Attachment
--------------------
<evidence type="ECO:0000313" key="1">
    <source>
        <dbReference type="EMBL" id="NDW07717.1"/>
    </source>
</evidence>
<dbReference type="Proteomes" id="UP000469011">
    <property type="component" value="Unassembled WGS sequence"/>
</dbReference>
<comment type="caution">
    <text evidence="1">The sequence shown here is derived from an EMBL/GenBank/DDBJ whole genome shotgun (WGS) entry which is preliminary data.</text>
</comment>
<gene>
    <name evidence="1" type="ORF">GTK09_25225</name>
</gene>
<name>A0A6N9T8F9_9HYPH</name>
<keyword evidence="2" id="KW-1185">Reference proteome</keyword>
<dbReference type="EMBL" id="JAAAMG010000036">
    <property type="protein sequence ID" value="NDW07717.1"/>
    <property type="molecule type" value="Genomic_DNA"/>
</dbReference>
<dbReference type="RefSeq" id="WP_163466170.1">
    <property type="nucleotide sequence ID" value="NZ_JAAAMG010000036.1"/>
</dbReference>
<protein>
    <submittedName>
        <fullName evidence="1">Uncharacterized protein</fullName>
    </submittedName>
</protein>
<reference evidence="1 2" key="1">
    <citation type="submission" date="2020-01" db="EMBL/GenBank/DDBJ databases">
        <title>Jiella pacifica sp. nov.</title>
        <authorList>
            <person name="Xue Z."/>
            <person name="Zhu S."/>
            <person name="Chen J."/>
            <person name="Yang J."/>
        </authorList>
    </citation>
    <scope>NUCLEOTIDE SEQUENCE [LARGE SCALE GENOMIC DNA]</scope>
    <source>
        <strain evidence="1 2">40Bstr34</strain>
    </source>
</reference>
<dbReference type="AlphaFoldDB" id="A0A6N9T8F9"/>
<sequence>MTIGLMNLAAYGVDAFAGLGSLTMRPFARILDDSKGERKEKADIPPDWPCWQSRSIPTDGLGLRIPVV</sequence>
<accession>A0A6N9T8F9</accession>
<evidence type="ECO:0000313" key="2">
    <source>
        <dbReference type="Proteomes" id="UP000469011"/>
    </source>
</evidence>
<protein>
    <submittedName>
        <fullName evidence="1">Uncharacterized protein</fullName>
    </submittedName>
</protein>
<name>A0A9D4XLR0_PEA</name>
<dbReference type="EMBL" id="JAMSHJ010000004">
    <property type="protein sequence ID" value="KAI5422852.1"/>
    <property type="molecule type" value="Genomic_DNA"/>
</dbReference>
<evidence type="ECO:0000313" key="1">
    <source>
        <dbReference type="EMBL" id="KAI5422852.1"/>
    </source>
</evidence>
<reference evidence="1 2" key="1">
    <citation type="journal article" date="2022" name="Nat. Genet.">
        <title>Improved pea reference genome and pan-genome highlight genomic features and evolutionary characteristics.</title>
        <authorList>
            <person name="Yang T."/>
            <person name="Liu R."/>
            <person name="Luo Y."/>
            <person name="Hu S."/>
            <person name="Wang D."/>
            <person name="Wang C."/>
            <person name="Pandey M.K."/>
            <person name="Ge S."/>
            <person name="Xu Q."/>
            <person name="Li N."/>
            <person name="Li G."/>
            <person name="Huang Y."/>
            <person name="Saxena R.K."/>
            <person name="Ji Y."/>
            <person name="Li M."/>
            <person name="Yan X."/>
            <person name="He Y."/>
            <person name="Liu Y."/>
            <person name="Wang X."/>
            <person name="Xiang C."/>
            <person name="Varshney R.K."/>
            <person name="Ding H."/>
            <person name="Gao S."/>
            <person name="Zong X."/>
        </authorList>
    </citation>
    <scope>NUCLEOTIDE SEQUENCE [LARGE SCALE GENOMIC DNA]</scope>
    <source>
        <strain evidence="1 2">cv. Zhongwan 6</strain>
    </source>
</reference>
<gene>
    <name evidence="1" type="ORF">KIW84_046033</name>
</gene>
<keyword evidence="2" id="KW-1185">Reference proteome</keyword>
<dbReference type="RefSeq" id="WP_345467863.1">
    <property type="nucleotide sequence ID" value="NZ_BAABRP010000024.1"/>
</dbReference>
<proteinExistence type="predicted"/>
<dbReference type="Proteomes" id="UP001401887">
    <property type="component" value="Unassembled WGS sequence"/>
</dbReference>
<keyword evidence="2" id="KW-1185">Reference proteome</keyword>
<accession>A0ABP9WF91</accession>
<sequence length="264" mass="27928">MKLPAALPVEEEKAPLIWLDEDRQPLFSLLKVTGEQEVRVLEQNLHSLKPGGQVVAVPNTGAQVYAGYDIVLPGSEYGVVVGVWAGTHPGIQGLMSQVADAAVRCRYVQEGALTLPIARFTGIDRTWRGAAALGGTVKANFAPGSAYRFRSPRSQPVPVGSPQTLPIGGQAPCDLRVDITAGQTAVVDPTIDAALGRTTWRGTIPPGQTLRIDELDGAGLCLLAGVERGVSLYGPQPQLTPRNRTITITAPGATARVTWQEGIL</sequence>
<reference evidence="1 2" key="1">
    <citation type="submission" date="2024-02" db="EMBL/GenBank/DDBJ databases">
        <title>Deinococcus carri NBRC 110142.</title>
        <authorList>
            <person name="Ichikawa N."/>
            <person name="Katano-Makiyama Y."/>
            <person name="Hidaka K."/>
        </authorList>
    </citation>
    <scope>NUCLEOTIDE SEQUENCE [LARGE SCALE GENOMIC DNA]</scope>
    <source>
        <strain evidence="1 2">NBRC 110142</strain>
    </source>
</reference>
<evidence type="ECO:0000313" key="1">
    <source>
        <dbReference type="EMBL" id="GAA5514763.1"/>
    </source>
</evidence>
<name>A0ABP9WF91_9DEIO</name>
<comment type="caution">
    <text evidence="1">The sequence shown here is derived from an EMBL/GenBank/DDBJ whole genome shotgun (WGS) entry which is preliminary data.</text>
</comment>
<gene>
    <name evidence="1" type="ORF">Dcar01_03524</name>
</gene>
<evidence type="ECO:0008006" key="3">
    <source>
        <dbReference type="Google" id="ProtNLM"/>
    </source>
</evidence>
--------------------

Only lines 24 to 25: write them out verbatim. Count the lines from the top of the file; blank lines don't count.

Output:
<protein>
    <submittedName>